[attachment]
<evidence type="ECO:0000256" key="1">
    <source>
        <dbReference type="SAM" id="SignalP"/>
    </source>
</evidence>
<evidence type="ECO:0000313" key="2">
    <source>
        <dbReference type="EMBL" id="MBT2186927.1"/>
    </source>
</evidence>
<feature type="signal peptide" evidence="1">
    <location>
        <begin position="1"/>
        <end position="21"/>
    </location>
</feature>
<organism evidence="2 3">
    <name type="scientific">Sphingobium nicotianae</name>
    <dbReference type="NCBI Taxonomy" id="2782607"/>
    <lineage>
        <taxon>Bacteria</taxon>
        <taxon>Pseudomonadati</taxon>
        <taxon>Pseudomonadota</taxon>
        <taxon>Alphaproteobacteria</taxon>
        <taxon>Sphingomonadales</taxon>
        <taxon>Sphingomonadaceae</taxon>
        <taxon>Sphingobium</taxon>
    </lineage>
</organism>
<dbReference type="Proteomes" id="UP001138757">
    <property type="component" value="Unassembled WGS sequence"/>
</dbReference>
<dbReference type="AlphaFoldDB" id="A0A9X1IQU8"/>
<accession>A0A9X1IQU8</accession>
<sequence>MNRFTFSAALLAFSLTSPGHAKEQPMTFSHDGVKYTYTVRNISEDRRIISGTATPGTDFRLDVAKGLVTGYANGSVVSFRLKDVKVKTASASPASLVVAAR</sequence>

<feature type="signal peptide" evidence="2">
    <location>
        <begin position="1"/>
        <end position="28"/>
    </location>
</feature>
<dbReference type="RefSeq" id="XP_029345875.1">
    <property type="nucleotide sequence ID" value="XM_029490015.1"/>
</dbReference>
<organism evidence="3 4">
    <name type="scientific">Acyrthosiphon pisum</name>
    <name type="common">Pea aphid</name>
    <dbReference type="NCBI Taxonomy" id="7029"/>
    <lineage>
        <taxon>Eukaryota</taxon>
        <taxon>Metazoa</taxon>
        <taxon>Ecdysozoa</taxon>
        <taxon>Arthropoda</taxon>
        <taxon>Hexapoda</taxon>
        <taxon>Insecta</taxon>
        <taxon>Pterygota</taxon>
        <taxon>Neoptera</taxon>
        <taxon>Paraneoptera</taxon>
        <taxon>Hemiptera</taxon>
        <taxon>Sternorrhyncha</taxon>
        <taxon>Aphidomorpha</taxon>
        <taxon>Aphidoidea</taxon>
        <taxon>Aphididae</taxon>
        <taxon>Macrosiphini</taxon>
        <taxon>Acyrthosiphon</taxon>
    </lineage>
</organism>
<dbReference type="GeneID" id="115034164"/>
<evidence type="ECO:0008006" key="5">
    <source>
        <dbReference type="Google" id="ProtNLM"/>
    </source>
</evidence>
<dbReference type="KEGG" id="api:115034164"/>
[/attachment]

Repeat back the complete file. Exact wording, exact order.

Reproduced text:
<evidence type="ECO:0000256" key="1">
    <source>
        <dbReference type="SAM" id="SignalP"/>
    </source>
</evidence>
<evidence type="ECO:0000313" key="2">
    <source>
        <dbReference type="EMBL" id="MBT2186927.1"/>
    </source>
</evidence>
<feature type="signal peptide" evidence="1">
    <location>
        <begin position="1"/>
        <end position="21"/>
    </location>
</feature>
<organism evidence="2 3">
    <name type="scientific">Sphingobium nicotianae</name>
    <dbReference type="NCBI Taxonomy" id="2782607"/>
    <lineage>
        <taxon>Bacteria</taxon>
        <taxon>Pseudomonadati</taxon>
        <taxon>Pseudomonadota</taxon>
        <taxon>Alphaproteobacteria</taxon>
        <taxon>Sphingomonadales</taxon>
        <taxon>Sphingomonadaceae</taxon>
        <taxon>Sphingobium</taxon>
    </lineage>
</organism>
<dbReference type="Proteomes" id="UP001138757">
    <property type="component" value="Unassembled WGS sequence"/>
</dbReference>
<dbReference type="AlphaFoldDB" id="A0A9X1IQU8"/>
<accession>A0A9X1IQU8</accession>
<sequence>MNRFTFSAALLAFSLTSPGHAKEQPMTFSHDGVKYTYTVRNISEDRRIISGTATPGTDFRLDVAKGLVTGYANGSVVSFRLKDVKVKTASASPASLVVAAR</sequence>

<feature type="signal peptide" evidence="2">
    <location>
        <begin position="1"/>
        <end position="28"/>
    </location>
</feature>
<dbReference type="RefSeq" id="XP_029345875.1">
    <property type="nucleotide sequence ID" value="XM_029490015.1"/>
</dbReference>
<organism evidence="3 4">
    <name type="scientific">Acyrthosiphon pisum</name>
    <name type="common">Pea aphid</name>
    <dbReference type="NCBI Taxonomy" id="7029"/>
    <lineage>
        <taxon>Eukaryota</taxon>
        <taxon>Metazoa</taxon>
        <taxon>Ecdysozoa</taxon>
        <taxon>Arthropoda</taxon>
        <taxon>Hexapoda</taxon>
        <taxon>Insecta</taxon>
        <taxon>Pterygota</taxon>
        <taxon>Neoptera</taxon>
        <taxon>Paraneoptera</taxon>
        <taxon>Hemiptera</taxon>
        <taxon>Sternorrhyncha</taxon>
        <taxon>Aphidomorpha</taxon>
        <taxon>Aphidoidea</taxon>
        <taxon>Aphididae</taxon>
        <taxon>Macrosiphini</taxon>
        <taxon>Acyrthosiphon</taxon>
    </lineage>
</organism>
<dbReference type="GeneID" id="115034164"/>
<evidence type="ECO:0008006" key="5">
    <source>
        <dbReference type="Google" id="ProtNLM"/>
    </source>
</evidence>
<dbReference type="KEGG" id="api:115034164"/>